3/4 cup celery, sliced
3 large garlic cloves, coarsely chopped
2 tsp fresh thyme leaves
2 lb assorted mushrooms, rinsed and thickly sliced
6 cups chicken stock
1 tsp sea salt
1/2 tsp cracked black pepper

Directions:
Melt butter in a large stockpot over medium heat. Add carrots, onions, leeks, celery and garlic. Cook and stir until tender but not browned, approximately 10 minutes. Add thyme, mushrooms, chicken stock, salt and pepper. Heat until at a soft boil, then turn down to low heat. Cover and simmer on low heat for 30 minutes.

Remove from heat, ladle into bowls and serve.

Nutritional Information: Calories Per Serving: 106, Calories from Fat: 45, Fat: 5 g, Trans Fat: 0 g (3 g Saturated Fat), Cholesterol: 10 mg, Sodium: 1139 mg, Potassium: 654 mg, Carbohydrates: 13 g, Fiber: 3 g, Sugar: 6 g, Protein: 6 g

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Healthy Living: No Fad Diets


No Fad DietsI overheard my 13-year-old son on the phone last week.

“If you eat nothing but fruits and vegetables for 20 days, you’ll lose 20 pounds,” someone told him.

I yanked that phone right out of his hands, and a long discussion followed about what is healthy and what is not.

Fad diets are not healthy.

Cutting out food groups is not healthy.

Losing 20 pounds in 20 days (a fifth of his body weight) is not healthy.

It made me sad that we even had to have the conversation. As someone who has struggled with weight my entire life, I didn’t want my son to be stained with the stigma of food, and fad or yo-yo diets. He’s not heavy; he’s at that awkward 13-year-old stage when his body is transforming. I don’t want him to be uncomfortable with himself.

We could be better at home about incorporating more fruits and vegetables into our meals. A meatless meal can be a great thing, but his growing body needs good protein as well. We could eat fruit for dessert instead of ice cream.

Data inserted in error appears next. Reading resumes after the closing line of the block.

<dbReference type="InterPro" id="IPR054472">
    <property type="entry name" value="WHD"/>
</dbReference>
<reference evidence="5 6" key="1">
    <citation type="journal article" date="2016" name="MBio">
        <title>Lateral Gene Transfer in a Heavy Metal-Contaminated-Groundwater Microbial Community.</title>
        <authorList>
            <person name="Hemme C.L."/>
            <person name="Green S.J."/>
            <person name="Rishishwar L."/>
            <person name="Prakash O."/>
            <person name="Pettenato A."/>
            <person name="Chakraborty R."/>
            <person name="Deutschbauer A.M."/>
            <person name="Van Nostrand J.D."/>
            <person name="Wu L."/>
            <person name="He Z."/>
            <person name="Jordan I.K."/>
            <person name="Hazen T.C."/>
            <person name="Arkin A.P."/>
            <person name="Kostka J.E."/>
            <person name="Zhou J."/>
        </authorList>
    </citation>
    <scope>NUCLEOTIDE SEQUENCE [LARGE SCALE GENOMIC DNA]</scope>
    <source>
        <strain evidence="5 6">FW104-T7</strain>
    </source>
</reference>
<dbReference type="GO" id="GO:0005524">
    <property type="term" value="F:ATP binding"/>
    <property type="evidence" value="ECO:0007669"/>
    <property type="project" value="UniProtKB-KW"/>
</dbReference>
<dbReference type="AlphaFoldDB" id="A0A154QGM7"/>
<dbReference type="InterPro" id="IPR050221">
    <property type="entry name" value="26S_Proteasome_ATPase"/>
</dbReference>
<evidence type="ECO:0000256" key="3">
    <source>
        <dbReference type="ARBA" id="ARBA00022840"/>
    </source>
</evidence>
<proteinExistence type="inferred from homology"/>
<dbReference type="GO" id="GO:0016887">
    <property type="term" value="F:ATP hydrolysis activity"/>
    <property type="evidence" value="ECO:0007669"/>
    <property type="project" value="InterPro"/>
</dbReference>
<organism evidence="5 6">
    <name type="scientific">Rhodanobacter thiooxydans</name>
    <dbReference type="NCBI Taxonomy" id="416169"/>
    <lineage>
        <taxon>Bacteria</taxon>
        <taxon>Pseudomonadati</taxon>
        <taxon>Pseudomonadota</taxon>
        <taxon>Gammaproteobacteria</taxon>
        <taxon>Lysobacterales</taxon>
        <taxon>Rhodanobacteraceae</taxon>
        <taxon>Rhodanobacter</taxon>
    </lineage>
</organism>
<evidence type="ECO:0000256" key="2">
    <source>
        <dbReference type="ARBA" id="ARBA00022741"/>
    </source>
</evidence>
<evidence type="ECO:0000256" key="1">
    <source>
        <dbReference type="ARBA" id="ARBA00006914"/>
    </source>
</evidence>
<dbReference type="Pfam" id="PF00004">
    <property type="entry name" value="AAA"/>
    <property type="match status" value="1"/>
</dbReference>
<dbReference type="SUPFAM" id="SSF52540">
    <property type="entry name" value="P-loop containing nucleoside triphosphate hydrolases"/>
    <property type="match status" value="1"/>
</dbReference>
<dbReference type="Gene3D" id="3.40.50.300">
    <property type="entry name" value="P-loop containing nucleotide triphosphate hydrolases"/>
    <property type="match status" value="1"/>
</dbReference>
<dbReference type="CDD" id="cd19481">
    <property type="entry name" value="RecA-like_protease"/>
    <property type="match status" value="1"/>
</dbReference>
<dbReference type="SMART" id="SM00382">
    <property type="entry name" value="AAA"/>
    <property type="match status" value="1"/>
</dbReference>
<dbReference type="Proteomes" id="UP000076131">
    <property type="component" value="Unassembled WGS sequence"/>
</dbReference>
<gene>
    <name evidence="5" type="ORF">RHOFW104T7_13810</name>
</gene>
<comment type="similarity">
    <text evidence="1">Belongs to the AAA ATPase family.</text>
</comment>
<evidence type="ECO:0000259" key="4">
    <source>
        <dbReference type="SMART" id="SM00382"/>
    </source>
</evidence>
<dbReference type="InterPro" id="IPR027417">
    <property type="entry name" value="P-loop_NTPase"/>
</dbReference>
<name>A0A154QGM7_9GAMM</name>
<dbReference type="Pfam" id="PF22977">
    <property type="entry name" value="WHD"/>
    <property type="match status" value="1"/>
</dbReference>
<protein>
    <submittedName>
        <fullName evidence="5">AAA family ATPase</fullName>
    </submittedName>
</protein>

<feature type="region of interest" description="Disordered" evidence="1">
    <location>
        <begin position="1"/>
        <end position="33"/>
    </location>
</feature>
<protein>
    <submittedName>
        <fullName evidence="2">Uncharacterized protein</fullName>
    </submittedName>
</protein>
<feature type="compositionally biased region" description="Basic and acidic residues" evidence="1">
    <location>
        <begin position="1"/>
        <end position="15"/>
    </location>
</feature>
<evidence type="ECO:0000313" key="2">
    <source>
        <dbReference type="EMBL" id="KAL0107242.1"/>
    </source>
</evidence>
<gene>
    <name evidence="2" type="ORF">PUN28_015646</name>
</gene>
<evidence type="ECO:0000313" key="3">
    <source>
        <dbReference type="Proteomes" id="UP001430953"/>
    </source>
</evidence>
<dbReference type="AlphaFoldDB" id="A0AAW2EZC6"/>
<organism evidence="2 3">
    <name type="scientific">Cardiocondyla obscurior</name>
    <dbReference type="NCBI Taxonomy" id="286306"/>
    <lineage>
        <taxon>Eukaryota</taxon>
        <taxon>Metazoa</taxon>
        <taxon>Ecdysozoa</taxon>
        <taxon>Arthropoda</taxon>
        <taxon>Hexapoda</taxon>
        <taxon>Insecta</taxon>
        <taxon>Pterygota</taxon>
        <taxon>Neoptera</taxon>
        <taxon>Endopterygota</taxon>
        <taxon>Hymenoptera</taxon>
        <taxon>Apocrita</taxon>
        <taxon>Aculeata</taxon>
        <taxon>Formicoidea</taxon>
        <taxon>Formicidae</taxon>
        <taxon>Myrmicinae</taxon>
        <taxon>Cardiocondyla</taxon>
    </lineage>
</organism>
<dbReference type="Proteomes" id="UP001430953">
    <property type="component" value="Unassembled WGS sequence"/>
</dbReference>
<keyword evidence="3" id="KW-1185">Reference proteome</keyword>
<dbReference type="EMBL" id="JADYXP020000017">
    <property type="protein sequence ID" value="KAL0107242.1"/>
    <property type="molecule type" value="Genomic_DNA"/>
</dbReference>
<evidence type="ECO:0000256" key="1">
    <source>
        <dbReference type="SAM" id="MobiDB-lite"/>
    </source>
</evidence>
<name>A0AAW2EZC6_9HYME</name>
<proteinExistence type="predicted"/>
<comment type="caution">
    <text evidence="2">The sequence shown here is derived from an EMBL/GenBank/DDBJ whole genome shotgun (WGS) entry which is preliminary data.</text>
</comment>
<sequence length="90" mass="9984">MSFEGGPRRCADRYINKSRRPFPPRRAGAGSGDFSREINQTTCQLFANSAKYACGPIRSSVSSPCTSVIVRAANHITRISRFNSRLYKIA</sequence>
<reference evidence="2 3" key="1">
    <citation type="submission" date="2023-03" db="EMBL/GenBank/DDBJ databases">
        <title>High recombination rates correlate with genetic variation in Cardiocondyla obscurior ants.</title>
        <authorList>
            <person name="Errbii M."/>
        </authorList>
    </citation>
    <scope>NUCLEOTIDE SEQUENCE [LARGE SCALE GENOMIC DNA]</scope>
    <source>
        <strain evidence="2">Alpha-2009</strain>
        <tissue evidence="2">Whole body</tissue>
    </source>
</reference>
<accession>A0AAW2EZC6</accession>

The next morning, I let him help me pack his lunch. I explained to him that lean turkey was brain food and would help him stay full in the afternoon. I talked about how whole-grain bread is a complex carbohydrate, which fuels his body and gives him energy during the day. We talked about how mustard added a lot of flavor without fat. He added fresh baby spinach and tomato slices to his sandwich. We then packed two kiwis and a small, 1-ounce bag of Takis chips because it’s okay to have a treat now and again.

When he comes home again, we’ll have a dialogue about meal planning and healthy choices.

No fad diets in this house.



Healthy Living: Sesame Ginger Quinoa Salad


Sesame Ginger Quinoa SaladMardi Gras is just around the corner, and this festive – and healthy – salad is the perfect way to celebrate. It brings in all the colors of the festivities – purples, golds and greens, and it is a healthy oasis in the sea of excess.

This hearty salad can easily be a main dish as it includes cooked quinoa for protein and fiber, while being vegan and gluten-free. At only 331 calories, each bowl offers 13 grams of protein and seven grams of fiber.

Plus, did I mention it’s pretty?

I’m a huge carnivore, so I try to get protein from alternate sources as often as I can. The quinoa is filling and adds protein, and the edamame adds protein as well. Sure, you can serve this as a side dish to a meat main course, but why would you want to?

Sesame Ginger Quinoa Salad

Ingredients:
1 cup quinoa, rinsed
2 cups water
1/4 tsp salt
1 1/2 cups shelled frozen edamame
3 medium carrots, peeled and diced
1/2 yellow bell pepper, diced
1/2 red bell pepper, diced
1 cup red cabbage, chopped
2 Tbs sesame oil
2 Tbs rice vinegar
3 tsp fresh ginger, finely minced
1 Tbs sesame seeds

Directions:
Place the quinoa, water and salt in a covered pot. Heat on high until it boils then lower the heat to low. Cook for about 15 minutes, or until the quinoa is soft and the water is absorbed.

Pour the quinoa into a medium-sized bowl. Mix in the frozen edamame, carrots, peppers and cabbage.

In a small bowl, make the dressing by mixing the sesame oil, rice vinegar, minced ginger and sesame seeds.

Pour the dressing over the quinoa and veggies; mix thoroughly.

Nutritional Information: Calories Per Serving: 331, Calories from Fat: 122, Fat: 13.5 g, Trans Fat: 0 g, Cholesterol: 0 mg, Sodium: 195 mg, Potassium: 769 mg, Carbohydrates: 40 g, Fiber: 7.2 g, Sugar: 4.5 g, Protein: 12.8 g